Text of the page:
The Canterville Ghost

Here’s a ghost story for you. It was my first Oscar Wilde – and his, too. It was his first published story and if this was the start, I’m keen to get cracking on the plethora that followed.

I really enjoyed the pace and the wit employed throughout. Most importantly, I felt desperately sorry for his ghostly character who, despite his best efforts, costumes and haunted-laughter, can’t scare the Americans who have moved into Canterville Chase.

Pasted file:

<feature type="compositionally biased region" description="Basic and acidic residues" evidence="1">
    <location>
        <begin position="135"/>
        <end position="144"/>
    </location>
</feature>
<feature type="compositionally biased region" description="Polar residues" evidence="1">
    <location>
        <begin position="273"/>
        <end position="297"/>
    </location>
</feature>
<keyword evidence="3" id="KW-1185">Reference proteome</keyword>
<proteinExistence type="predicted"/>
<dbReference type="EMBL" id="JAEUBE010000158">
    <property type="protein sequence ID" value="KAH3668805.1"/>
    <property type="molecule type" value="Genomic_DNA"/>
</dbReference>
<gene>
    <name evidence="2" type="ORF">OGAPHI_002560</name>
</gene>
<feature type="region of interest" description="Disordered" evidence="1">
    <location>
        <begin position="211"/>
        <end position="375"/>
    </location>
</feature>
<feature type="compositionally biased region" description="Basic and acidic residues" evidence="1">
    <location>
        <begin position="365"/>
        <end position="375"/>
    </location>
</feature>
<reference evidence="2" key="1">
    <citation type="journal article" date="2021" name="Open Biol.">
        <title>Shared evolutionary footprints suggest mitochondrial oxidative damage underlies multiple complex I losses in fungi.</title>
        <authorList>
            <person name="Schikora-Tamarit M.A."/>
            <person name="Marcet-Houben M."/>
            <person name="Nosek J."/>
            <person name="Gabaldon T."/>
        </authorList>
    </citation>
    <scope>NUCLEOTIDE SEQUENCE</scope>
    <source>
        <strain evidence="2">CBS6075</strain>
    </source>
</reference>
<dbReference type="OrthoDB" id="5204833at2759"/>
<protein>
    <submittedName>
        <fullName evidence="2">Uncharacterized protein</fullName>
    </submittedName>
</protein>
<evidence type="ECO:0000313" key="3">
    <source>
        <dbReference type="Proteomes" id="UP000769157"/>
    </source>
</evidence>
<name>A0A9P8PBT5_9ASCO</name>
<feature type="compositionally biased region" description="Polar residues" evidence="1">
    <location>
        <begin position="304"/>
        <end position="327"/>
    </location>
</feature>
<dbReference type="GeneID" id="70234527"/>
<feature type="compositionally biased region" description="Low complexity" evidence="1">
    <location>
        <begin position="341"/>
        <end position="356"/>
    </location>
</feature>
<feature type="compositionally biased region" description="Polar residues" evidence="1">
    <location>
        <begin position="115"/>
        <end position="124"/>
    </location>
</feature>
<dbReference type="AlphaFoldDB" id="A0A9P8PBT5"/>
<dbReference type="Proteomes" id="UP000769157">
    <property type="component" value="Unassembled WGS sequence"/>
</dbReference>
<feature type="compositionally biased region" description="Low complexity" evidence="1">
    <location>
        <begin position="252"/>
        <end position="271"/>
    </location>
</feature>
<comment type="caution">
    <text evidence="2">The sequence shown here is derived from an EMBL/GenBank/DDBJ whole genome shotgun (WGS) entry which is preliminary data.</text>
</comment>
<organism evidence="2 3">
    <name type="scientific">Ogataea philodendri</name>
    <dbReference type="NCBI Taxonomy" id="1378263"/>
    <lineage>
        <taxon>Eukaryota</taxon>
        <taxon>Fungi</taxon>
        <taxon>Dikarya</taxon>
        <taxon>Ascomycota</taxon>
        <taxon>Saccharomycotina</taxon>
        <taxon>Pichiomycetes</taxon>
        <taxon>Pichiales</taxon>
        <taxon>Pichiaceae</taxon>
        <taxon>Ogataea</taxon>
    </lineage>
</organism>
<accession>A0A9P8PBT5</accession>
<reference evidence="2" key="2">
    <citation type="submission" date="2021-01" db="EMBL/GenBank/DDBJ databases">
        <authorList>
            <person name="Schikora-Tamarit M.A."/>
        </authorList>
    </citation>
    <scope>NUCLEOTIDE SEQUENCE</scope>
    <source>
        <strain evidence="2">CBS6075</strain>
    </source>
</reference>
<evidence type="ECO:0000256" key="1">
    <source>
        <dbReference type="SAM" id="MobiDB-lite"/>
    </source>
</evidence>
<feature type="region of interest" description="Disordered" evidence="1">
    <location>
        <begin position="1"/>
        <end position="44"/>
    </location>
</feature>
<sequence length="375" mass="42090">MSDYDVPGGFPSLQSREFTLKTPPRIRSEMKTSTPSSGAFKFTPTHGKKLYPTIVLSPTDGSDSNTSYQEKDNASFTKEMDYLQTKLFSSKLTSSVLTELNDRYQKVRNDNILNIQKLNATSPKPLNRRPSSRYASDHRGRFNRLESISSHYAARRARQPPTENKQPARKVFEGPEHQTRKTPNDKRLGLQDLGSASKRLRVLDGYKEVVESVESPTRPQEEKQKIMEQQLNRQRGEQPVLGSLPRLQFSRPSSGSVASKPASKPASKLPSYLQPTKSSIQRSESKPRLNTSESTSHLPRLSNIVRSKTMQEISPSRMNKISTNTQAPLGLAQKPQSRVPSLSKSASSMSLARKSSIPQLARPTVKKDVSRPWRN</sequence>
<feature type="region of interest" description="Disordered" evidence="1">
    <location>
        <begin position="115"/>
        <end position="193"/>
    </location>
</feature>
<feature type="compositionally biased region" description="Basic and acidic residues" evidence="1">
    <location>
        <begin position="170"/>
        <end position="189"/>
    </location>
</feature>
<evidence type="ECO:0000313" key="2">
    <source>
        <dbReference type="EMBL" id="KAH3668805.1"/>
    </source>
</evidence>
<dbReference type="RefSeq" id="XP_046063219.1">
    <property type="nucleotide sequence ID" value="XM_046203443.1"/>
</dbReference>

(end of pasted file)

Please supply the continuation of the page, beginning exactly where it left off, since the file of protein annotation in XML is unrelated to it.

I wasn’t too thrilled by the ending – I guess I wanted a twist, which I realise I can’t just demand from every short story just because that’s how I like to write them. It’s very charming and the political undercurrents of Wilde’s views of British aristocracy are ripe, which a lot of Wilde’s work is renowned for. It’s probably on the cusp of the definition of an undercurrent, though – he’s a couple of sentences away from a full blown public service announcement. It’s reassuring to know that even a ghost can have an existential crisis, ya know?

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